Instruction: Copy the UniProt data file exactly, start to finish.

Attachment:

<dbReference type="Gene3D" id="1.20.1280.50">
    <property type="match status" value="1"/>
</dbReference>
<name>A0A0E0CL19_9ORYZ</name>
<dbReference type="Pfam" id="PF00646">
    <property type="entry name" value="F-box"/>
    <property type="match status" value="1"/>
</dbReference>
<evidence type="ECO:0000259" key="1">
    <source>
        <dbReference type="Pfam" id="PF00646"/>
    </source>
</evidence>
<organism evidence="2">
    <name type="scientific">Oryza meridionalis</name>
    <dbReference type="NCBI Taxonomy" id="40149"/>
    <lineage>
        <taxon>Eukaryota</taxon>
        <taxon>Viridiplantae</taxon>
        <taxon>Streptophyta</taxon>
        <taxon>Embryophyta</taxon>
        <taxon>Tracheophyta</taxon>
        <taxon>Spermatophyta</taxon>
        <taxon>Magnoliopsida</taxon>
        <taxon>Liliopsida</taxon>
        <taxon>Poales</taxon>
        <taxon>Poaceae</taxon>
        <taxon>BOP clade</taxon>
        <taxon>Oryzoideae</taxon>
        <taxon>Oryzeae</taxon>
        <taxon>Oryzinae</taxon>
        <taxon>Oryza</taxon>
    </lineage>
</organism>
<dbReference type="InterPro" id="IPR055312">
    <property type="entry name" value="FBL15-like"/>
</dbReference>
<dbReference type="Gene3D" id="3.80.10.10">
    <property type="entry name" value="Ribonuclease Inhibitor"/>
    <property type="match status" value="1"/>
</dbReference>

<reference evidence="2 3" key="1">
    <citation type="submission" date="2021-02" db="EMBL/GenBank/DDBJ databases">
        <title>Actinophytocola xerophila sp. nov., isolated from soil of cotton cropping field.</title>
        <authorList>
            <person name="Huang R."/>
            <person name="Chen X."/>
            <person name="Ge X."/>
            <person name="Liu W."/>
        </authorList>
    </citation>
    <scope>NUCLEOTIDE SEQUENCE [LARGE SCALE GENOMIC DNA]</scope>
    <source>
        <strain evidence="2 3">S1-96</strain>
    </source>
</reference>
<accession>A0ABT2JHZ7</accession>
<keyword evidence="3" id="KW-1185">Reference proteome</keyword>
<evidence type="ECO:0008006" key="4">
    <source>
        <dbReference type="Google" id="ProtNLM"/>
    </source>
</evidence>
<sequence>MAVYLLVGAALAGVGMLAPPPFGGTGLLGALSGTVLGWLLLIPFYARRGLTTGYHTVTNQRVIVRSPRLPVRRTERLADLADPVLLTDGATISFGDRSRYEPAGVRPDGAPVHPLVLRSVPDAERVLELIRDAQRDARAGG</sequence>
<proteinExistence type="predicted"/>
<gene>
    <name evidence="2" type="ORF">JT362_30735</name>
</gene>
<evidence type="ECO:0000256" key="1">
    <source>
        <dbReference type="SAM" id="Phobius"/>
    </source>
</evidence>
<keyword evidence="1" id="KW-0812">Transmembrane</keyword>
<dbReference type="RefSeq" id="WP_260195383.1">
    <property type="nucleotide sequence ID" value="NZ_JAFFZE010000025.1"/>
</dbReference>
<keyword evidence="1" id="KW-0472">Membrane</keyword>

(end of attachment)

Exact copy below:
<dbReference type="Gene3D" id="1.20.1280.50">
    <property type="match status" value="1"/>
</dbReference>
<name>A0A0E0CL19_9ORYZ</name>
<dbReference type="Pfam" id="PF00646">
    <property type="entry name" value="F-box"/>
    <property type="match status" value="1"/>
</dbReference>
<evidence type="ECO:0000259" key="1">
    <source>
        <dbReference type="Pfam" id="PF00646"/>
    </source>
</evidence>
<organism evidence="2">
    <name type="scientific">Oryza meridionalis</name>
    <dbReference type="NCBI Taxonomy" id="40149"/>
    <lineage>
        <taxon>Eukaryota</taxon>
        <taxon>Viridiplantae</taxon>
        <taxon>Streptophyta</taxon>
        <taxon>Embryophyta</taxon>
        <taxon>Tracheophyta</taxon>
        <taxon>Spermatophyta</taxon>
        <taxon>Magnoliopsida</taxon>
        <taxon>Liliopsida</taxon>
        <taxon>Poales</taxon>
        <taxon>Poaceae</taxon>
        <taxon>BOP clade</taxon>
        <taxon>Oryzoideae</taxon>
        <taxon>Oryzeae</taxon>
        <taxon>Oryzinae</taxon>
        <taxon>Oryza</taxon>
    </lineage>
</organism>
<dbReference type="InterPro" id="IPR055312">
    <property type="entry name" value="FBL15-like"/>
</dbReference>
<dbReference type="Gene3D" id="3.80.10.10">
    <property type="entry name" value="Ribonuclease Inhibitor"/>
    <property type="match status" value="1"/>
</dbReference>

<reference evidence="2 3" key="1">
    <citation type="submission" date="2021-02" db="EMBL/GenBank/DDBJ databases">
        <title>Actinophytocola xerophila sp. nov., isolated from soil of cotton cropping field.</title>
        <authorList>
            <person name="Huang R."/>
            <person name="Chen X."/>
            <person name="Ge X."/>
            <person name="Liu W."/>
        </authorList>
    </citation>
    <scope>NUCLEOTIDE SEQUENCE [LARGE SCALE GENOMIC DNA]</scope>
    <source>
        <strain evidence="2 3">S1-96</strain>
    </source>
</reference>
<accession>A0ABT2JHZ7</accession>
<keyword evidence="3" id="KW-1185">Reference proteome</keyword>
<evidence type="ECO:0008006" key="4">
    <source>
        <dbReference type="Google" id="ProtNLM"/>
    </source>
</evidence>
<sequence>MAVYLLVGAALAGVGMLAPPPFGGTGLLGALSGTVLGWLLLIPFYARRGLTTGYHTVTNQRVIVRSPRLPVRRTERLADLADPVLLTDGATISFGDRSRYEPAGVRPDGAPVHPLVLRSVPDAERVLELIRDAQRDARAGG</sequence>
<proteinExistence type="predicted"/>
<gene>
    <name evidence="2" type="ORF">JT362_30735</name>
</gene>
<evidence type="ECO:0000256" key="1">
    <source>
        <dbReference type="SAM" id="Phobius"/>
    </source>
</evidence>
<keyword evidence="1" id="KW-0812">Transmembrane</keyword>
<dbReference type="RefSeq" id="WP_260195383.1">
    <property type="nucleotide sequence ID" value="NZ_JAFFZE010000025.1"/>
</dbReference>
<keyword evidence="1" id="KW-0472">Membrane</keyword>